Head coach Gregg Popovich has already etched his name into NBA history as the leader of the San Antonio Spurs dynasty, but where does he fall all-time?
The path to greatness was a road less traveled for mastermind Gregg Popovich and in turn, the San Antonio Spurs organization as a whole. It took a change in team ownership and a whole lot of turnover for the silver and black to reach the upper-echelon of NBA fame, but eventually Pop was put in a position to make decisions for what became a storied franchise shortly thereafter.
Pop was first hired as an assistant coach for the team from 1988 to 1992, then was re-hired as the organization’s general manager in 1994 after spending some time under the great Don Nelson with the Golden State Warriors. He then went on to construct and lead teams that put Pop in position to rival the very man who took him under his wing in the Bay Area, becoming one of the most well-respected figures in the sport.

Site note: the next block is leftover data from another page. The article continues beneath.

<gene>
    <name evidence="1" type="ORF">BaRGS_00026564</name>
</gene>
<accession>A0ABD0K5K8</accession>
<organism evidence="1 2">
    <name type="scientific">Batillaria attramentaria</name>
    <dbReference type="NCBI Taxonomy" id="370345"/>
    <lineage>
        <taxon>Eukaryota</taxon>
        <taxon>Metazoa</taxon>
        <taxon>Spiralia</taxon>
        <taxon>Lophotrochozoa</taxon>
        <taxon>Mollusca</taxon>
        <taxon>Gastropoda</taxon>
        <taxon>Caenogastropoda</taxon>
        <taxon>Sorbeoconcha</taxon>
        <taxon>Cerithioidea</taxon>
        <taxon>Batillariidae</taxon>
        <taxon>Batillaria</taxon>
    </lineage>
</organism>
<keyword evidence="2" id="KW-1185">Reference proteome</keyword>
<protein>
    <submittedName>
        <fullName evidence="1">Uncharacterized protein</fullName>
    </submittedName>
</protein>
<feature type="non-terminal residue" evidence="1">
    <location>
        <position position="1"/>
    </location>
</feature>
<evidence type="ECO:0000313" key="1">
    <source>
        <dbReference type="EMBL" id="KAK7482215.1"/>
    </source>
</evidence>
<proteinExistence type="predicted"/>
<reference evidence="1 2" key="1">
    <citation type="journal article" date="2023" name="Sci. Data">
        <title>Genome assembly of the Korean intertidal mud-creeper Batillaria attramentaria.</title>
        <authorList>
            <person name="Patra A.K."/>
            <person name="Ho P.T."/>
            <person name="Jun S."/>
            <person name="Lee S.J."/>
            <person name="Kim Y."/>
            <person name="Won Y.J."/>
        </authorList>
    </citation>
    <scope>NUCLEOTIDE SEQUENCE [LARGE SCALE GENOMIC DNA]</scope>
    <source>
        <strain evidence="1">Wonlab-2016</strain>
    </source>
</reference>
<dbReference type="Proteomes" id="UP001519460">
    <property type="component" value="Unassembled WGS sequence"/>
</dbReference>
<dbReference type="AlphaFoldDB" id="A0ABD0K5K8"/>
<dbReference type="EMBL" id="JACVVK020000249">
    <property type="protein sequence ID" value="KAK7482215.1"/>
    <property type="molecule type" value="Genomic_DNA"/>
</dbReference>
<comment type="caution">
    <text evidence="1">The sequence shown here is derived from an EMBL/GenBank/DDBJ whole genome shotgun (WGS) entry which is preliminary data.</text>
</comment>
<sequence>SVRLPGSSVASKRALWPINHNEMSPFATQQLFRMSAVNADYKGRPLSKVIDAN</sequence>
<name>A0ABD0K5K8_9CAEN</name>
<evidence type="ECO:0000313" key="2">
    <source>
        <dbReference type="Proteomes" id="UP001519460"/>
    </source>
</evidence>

With the hype of the 10-part documentary season ‘The Last Dance’ detailing the 90s Chicago Bulls their historic run, esteemed coach Phil Jackson has been at the forefront of many conversations. One of the first leaders to implement a complex system in “the Triangle Offense,” many consider Phil to be the greatest head coach of all-time.
Basketball historians would look to some other noteworthy leaders from years past but in the modern era of basketball, Pop stands alone on a pedestal as the No. 1 guy in the league. Every one of the coaches we mention has arguments in their favor and at the end of the day, this discussion is entirely subjunctive, but there’s no denying Pop’s place in this everlasting hierarchy.
Without Popovich, the NBA is drastically different today and for that reason, we have to put this conversation to rest once and for all: Who is the greatest coach in NBA history?